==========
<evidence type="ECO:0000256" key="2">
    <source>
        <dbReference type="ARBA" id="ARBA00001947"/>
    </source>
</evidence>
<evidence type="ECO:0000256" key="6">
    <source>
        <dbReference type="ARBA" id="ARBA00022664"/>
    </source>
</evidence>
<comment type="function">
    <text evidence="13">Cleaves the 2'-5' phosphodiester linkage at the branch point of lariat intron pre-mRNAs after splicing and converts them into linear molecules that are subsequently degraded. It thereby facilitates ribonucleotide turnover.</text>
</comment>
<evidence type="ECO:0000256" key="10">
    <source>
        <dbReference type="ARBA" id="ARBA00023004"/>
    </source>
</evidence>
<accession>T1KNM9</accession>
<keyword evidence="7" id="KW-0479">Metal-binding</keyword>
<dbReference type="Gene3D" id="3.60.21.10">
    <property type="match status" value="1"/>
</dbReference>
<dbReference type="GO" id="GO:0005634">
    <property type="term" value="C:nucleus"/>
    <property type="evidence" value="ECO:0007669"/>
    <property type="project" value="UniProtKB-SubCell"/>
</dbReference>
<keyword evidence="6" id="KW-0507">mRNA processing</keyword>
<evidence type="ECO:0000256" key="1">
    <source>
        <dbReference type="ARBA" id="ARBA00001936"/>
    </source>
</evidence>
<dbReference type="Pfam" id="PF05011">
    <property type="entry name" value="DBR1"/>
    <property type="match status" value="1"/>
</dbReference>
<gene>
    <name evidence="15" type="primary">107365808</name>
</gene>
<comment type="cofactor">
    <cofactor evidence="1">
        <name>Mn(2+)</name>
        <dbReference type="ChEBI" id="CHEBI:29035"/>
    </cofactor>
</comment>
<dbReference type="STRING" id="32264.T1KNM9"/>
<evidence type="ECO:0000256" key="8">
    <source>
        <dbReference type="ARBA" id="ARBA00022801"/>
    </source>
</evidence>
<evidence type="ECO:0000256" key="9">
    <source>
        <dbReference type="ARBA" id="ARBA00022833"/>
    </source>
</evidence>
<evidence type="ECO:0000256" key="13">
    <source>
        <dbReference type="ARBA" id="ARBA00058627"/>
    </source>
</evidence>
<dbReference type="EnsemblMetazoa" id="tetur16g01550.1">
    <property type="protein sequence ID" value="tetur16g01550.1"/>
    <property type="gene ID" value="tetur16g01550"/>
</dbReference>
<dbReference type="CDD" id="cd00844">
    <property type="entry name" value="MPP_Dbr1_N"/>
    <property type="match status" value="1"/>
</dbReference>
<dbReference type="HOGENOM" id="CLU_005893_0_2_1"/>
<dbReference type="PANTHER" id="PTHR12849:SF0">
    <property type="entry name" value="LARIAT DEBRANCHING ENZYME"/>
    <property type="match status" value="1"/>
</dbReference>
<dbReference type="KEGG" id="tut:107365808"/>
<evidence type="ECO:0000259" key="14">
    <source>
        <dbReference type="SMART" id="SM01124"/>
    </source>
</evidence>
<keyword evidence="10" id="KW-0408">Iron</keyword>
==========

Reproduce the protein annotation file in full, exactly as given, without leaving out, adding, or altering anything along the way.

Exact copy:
<evidence type="ECO:0000256" key="2">
    <source>
        <dbReference type="ARBA" id="ARBA00001947"/>
    </source>
</evidence>
<evidence type="ECO:0000256" key="6">
    <source>
        <dbReference type="ARBA" id="ARBA00022664"/>
    </source>
</evidence>
<comment type="function">
    <text evidence="13">Cleaves the 2'-5' phosphodiester linkage at the branch point of lariat intron pre-mRNAs after splicing and converts them into linear molecules that are subsequently degraded. It thereby facilitates ribonucleotide turnover.</text>
</comment>
<evidence type="ECO:0000256" key="10">
    <source>
        <dbReference type="ARBA" id="ARBA00023004"/>
    </source>
</evidence>
<accession>T1KNM9</accession>
<keyword evidence="7" id="KW-0479">Metal-binding</keyword>
<dbReference type="Gene3D" id="3.60.21.10">
    <property type="match status" value="1"/>
</dbReference>
<dbReference type="GO" id="GO:0005634">
    <property type="term" value="C:nucleus"/>
    <property type="evidence" value="ECO:0007669"/>
    <property type="project" value="UniProtKB-SubCell"/>
</dbReference>
<keyword evidence="6" id="KW-0507">mRNA processing</keyword>
<evidence type="ECO:0000256" key="1">
    <source>
        <dbReference type="ARBA" id="ARBA00001936"/>
    </source>
</evidence>
<dbReference type="Pfam" id="PF05011">
    <property type="entry name" value="DBR1"/>
    <property type="match status" value="1"/>
</dbReference>
<gene>
    <name evidence="15" type="primary">107365808</name>
</gene>
<comment type="cofactor">
    <cofactor evidence="1">
        <name>Mn(2+)</name>
        <dbReference type="ChEBI" id="CHEBI:29035"/>
    </cofactor>
</comment>
<dbReference type="STRING" id="32264.T1KNM9"/>
<evidence type="ECO:0000256" key="8">
    <source>
        <dbReference type="ARBA" id="ARBA00022801"/>
    </source>
</evidence>
<evidence type="ECO:0000256" key="9">
    <source>
        <dbReference type="ARBA" id="ARBA00022833"/>
    </source>
</evidence>
<evidence type="ECO:0000256" key="13">
    <source>
        <dbReference type="ARBA" id="ARBA00058627"/>
    </source>
</evidence>
<dbReference type="EnsemblMetazoa" id="tetur16g01550.1">
    <property type="protein sequence ID" value="tetur16g01550.1"/>
    <property type="gene ID" value="tetur16g01550"/>
</dbReference>
<dbReference type="CDD" id="cd00844">
    <property type="entry name" value="MPP_Dbr1_N"/>
    <property type="match status" value="1"/>
</dbReference>
<dbReference type="HOGENOM" id="CLU_005893_0_2_1"/>
<dbReference type="PANTHER" id="PTHR12849:SF0">
    <property type="entry name" value="LARIAT DEBRANCHING ENZYME"/>
    <property type="match status" value="1"/>
</dbReference>
<dbReference type="KEGG" id="tut:107365808"/>
<evidence type="ECO:0000259" key="14">
    <source>
        <dbReference type="SMART" id="SM01124"/>
    </source>
</evidence>
<keyword evidence="10" id="KW-0408">Iron</keyword>